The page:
CJS4500EN - Criminology

Course description

This course examines the field and practice of criminology, i.e. the study of crime. Criminological problems, their origins, and possible solutions are studied in a clear, practical, straightforward fashion. Students examine the major aspects of the study of crime, the definitions of criminal behavior, and the measurement of crime. Students develop an understanding of today’s issues in criminology and are prepared to address and resolve the issues of tomorrow including white-collar crime and corporate crime.  

How this course benefits students

While crime remains one of America’s most important social problems, it may also be one of the least understood. Sociological criminology helps people to understand this problem. Sociological criminology is not only structural criminology; it should also debunk incorrect perceptions about the nature of crime, false claims about the effectiveness of various crime-control strategies, and expose possible injustices in the application of the criminal label.

Why this course is important

A designed learning experience that includes understanding and explaining how criminal and deviant behaviors are complex and intersectional; the historical evolution of criminal theories/explanations (biological to psychological to sociological); Identifying ways for measuring crime in the United States, and explaining patterns of crime distribution.

Credit hours
3 hours
Subject area
Criminal Justice
Educational level
Learning type
Upcoming terms
* Schedule subject to change. Please contact the Registrar's office with schedule questions.

How this course relates to missional core values

Biblically based

The biblical perspective will be emphasized throughout this course due to the symbiotic relationship between sin, crime, and differences in response found in scripture. Biblical perspectives of sin and criminality will be required and incorporated throughout the entirety of this course.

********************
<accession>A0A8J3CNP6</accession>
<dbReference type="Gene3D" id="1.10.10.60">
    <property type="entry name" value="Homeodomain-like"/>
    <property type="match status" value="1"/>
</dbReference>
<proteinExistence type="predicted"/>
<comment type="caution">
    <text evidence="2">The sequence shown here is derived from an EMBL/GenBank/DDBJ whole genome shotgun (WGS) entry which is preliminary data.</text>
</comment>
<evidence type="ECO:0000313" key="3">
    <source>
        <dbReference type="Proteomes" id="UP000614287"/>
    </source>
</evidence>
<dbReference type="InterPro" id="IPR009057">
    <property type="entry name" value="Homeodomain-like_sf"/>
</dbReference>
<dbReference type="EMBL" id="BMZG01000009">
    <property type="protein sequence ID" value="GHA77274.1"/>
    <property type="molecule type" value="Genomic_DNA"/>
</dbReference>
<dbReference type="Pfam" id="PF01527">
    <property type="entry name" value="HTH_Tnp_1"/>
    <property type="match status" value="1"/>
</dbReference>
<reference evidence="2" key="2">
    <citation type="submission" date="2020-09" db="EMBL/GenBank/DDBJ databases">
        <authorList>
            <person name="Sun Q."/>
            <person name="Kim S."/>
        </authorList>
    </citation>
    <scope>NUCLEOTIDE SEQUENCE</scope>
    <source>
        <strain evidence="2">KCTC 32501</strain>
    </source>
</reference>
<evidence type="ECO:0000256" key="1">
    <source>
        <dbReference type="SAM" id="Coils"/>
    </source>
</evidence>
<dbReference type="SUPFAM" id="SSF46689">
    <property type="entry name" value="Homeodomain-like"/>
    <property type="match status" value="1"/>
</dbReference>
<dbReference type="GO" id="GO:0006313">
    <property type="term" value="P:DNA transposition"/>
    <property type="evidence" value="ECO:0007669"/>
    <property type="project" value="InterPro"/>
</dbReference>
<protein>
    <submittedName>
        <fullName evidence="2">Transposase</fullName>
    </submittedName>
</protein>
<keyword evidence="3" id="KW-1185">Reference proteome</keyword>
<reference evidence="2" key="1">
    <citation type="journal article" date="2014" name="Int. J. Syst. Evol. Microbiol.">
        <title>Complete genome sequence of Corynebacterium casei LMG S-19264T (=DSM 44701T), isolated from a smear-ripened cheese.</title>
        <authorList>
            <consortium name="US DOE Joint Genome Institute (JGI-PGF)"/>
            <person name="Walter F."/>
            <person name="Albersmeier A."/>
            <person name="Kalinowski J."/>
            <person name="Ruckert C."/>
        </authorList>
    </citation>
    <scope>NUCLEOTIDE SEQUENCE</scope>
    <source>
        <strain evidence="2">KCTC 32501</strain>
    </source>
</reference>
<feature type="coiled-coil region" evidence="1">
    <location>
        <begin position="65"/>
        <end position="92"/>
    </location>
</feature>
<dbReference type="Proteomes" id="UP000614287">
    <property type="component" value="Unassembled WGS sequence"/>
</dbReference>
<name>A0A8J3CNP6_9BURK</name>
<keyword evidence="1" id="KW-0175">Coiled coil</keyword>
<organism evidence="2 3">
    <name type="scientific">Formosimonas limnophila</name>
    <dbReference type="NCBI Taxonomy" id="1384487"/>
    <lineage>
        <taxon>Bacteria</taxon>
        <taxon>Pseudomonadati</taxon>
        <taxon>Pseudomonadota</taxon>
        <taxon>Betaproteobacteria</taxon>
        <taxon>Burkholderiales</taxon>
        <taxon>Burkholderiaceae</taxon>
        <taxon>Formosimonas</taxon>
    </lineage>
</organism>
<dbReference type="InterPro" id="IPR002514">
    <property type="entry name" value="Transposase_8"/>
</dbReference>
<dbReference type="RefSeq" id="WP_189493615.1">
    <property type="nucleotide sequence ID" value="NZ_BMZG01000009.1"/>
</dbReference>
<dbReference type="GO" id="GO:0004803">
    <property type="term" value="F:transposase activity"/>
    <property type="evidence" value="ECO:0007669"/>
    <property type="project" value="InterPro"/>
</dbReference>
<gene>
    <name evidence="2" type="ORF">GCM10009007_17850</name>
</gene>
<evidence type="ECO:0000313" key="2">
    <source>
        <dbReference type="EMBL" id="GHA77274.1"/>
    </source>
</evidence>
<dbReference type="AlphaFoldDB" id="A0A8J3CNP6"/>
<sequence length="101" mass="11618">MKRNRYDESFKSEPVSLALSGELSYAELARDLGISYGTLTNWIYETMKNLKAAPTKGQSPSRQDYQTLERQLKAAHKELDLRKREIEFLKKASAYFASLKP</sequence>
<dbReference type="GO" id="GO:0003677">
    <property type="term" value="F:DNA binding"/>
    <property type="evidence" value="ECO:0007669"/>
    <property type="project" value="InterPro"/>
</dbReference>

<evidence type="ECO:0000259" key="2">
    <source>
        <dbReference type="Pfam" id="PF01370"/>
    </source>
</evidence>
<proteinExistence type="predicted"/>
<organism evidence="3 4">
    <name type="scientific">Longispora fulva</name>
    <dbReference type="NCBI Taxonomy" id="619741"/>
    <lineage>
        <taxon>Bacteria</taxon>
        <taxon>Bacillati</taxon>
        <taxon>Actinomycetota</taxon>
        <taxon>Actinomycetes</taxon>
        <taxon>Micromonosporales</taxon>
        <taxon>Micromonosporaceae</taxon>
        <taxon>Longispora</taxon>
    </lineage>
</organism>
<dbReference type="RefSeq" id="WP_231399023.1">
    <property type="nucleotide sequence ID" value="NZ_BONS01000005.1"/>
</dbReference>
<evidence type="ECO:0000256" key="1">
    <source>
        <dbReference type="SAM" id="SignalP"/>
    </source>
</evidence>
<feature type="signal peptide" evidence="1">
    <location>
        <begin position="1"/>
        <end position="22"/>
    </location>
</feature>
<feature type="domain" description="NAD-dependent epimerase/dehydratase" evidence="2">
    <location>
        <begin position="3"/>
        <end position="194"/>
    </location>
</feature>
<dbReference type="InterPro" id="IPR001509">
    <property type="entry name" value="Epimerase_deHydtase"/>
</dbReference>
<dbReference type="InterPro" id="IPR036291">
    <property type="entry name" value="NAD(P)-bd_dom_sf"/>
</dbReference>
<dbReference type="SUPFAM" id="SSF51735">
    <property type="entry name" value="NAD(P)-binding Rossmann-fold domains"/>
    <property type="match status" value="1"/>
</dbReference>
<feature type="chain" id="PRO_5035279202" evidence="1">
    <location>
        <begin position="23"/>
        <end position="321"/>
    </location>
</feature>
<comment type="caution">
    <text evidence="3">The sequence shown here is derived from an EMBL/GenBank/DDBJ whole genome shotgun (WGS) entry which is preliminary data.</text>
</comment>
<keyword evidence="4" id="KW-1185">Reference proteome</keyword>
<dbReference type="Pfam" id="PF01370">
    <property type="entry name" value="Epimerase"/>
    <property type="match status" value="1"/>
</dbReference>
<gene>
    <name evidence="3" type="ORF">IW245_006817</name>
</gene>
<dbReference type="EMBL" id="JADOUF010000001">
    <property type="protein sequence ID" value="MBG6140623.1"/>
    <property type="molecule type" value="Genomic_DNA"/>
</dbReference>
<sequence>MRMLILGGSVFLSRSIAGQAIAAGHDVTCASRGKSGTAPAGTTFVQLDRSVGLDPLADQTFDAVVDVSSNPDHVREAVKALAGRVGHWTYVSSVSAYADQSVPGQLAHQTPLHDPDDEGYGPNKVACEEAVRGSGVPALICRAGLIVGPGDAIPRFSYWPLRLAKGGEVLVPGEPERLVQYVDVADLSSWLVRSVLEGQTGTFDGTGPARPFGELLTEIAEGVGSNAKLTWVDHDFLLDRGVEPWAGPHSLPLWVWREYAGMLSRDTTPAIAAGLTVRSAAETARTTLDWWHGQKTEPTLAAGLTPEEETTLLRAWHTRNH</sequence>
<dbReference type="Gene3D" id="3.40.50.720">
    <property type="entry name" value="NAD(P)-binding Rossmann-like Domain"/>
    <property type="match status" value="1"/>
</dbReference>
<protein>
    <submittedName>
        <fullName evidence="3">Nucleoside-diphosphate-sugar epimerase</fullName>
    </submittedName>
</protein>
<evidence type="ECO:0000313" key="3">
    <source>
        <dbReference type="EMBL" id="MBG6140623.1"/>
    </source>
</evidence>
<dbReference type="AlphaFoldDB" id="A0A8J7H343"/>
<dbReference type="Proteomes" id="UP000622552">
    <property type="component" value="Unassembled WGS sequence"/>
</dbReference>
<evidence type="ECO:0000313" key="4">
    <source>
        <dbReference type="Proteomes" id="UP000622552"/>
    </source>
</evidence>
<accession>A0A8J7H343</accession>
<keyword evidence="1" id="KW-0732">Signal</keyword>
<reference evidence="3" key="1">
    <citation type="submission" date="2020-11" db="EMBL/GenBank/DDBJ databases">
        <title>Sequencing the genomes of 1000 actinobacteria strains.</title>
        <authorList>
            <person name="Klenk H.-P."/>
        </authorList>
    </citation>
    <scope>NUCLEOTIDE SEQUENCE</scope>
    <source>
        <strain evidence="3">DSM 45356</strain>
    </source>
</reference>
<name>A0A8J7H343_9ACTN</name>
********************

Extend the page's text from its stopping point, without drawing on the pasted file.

Missionally driven

Our missional tasks are to restore a sense of civility and responsibility to everyday life and promote crime prevention and genuine rehabilitation. The common good is undermined by criminal behavior that threatens the lives and dignity of others and by policies that seem to give up on those who have broken the law (offering too little treatment and too few alternatives to either years in prison or the execution of those who have been convicted of terrible crimes). This course asks the student to use critical thinking and assessment to present issues within the criminal justice system, define the issues, present solutions, and recommend change within the current policies and practices.

Contextually informed

Understand and explain the complexities of the U.S. criminal justice system and how to properly assess and improve them.

Interculturally focused

Society and criminality are complex and diverse. Therefore, not one single explanation of crime can be provided. Individuals commit crimes for various and combined reasons. This course provides a solid foundation and further expansion of knowledge of theory to enable proper formal social control response.

Practically minded

While it is an extremely important topic of study, it is often misunderstood and confused, in part, by false depictions in social and public media. Accordingly, the course examines crime sociologically—that is, not just from individual perspectives/explanations. By including structural explanations/perspectives we can better see the “whole picture” when it comes to better understanding and explaining crime(s).  The course provides foundational instruction on addressing racial and cultural disparity in our criminal justice system, providing resources and training tools for those in the judicial, prosecutorial, and defense agencies, as well as other members of the legal professional community.

Experientially transformed

Sociology and criminology are mutually relevant. Crime, victimization, and criminal justice cannot be fully understood without appreciating their structural context. There is a structural basis for criminality and some of the most significant advances in sociology have come from theory and research in criminology. The practical aspect of this course helps students to engage in the works of mission in the criminal justice system by joining where God is at work in redemption, reconciliation, restoration, and renewal.